Thousands of civets are being killed in southern China after genetic tests link a case of Severe Acute Respiratory Syndrome to virus samples taken from some of the animals.

Chinese television reports showed health workers in protective suits removing civets from food markets as a cautionary measure against another SARS outbreak.

Across Guangdong province, where civets are sold as a delicacy, authorities were drowning the small nocturnal mammals in vats of disinfectant or electrocuting them before cremating them. Health authorities estimate 10,000 civets will be culled by the Saturday deadline to eradicate them from menus in southern China. The cull was ordered after virus samples from a Guangdong man with Severe Acute Respiratory Syndrome matched a strain apparently common in civets.

Peter Cordingly, the regional spokesman for the World Health Organization, says the agency is concerned that markets and restaurants where civets are sold will be driven underground.

That would make it difficult to study the possible link between SARS and animals and to track the source of outbreaks.

"We've long had our suspicions about the animal link to human cases of SARS, but we still think lots more research has to be done," he said. "We're also worried about this trade being driven underground... If this trade goes underground it will be more difficult to monitor."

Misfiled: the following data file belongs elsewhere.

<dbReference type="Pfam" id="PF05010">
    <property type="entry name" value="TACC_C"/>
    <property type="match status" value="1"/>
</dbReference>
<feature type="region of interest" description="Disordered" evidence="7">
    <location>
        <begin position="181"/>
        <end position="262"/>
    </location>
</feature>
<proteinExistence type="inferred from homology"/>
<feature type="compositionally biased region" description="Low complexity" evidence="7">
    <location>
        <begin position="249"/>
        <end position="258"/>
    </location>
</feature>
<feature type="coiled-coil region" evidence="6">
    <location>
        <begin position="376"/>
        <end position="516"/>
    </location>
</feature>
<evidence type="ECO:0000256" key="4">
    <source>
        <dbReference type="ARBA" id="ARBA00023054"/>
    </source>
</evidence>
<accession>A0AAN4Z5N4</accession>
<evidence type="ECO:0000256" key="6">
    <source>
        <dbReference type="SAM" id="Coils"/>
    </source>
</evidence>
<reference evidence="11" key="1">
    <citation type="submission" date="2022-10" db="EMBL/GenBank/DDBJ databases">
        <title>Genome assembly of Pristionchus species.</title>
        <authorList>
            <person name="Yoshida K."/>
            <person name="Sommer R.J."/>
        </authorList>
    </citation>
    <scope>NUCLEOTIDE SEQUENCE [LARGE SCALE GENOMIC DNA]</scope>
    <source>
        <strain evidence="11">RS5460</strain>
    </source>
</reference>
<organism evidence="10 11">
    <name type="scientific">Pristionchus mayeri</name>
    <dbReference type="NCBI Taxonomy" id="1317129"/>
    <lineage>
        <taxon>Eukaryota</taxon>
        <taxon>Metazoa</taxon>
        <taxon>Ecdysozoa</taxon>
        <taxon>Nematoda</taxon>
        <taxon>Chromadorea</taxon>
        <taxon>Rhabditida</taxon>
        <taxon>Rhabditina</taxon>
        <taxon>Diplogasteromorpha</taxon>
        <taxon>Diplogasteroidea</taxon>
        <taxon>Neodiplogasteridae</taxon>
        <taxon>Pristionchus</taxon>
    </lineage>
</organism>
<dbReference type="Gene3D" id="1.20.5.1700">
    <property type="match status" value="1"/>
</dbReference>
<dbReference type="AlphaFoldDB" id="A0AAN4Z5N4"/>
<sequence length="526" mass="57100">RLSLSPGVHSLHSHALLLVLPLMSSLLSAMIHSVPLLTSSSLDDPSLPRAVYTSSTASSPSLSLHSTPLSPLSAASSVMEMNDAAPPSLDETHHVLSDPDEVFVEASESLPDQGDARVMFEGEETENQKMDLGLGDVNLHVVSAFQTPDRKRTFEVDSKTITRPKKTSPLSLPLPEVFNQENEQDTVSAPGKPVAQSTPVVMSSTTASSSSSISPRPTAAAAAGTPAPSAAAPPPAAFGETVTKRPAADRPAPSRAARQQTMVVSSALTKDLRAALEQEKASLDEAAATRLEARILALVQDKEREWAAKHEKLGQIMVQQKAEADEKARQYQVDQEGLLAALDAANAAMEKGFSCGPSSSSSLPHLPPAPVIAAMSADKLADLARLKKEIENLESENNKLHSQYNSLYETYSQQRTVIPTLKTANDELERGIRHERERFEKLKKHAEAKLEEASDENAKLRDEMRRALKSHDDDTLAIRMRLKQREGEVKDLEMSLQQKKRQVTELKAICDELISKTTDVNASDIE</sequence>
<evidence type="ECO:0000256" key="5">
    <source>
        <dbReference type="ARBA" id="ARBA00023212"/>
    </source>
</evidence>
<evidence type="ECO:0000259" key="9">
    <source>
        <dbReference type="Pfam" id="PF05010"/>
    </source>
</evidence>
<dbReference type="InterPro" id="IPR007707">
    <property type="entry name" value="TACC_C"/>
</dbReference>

SARS, which causes a serious pneumonia in most patients, spread to 8,000 people worldwide just months after emerging in southern China late 2002. At least seven hundred patients died before the outbreak faded in July last year.

Researchers in Hong Kong studied blood samples from animals sold in Chinese food markets, and think civets harbored a variation of the SARS virus that probably triggered the outbreak when it jumped to humans.

Some scientists, however, have questioned the findings. Wendy Fung, a researcher at Hong Kong bio-technology company DNA Chips, is one of them. "I question the authenticity of the testing they do because they didn't show a proper control that their method is not detecting other animal viruses," explained Ms. Fung.

The Guangdong man who was confirmed as having SARS on Monday has so far proved to be an isolated case, none of his close contacts have shown signs of the illness.

A state-owned Chinese newspaper reported he could have caught the illness from rats.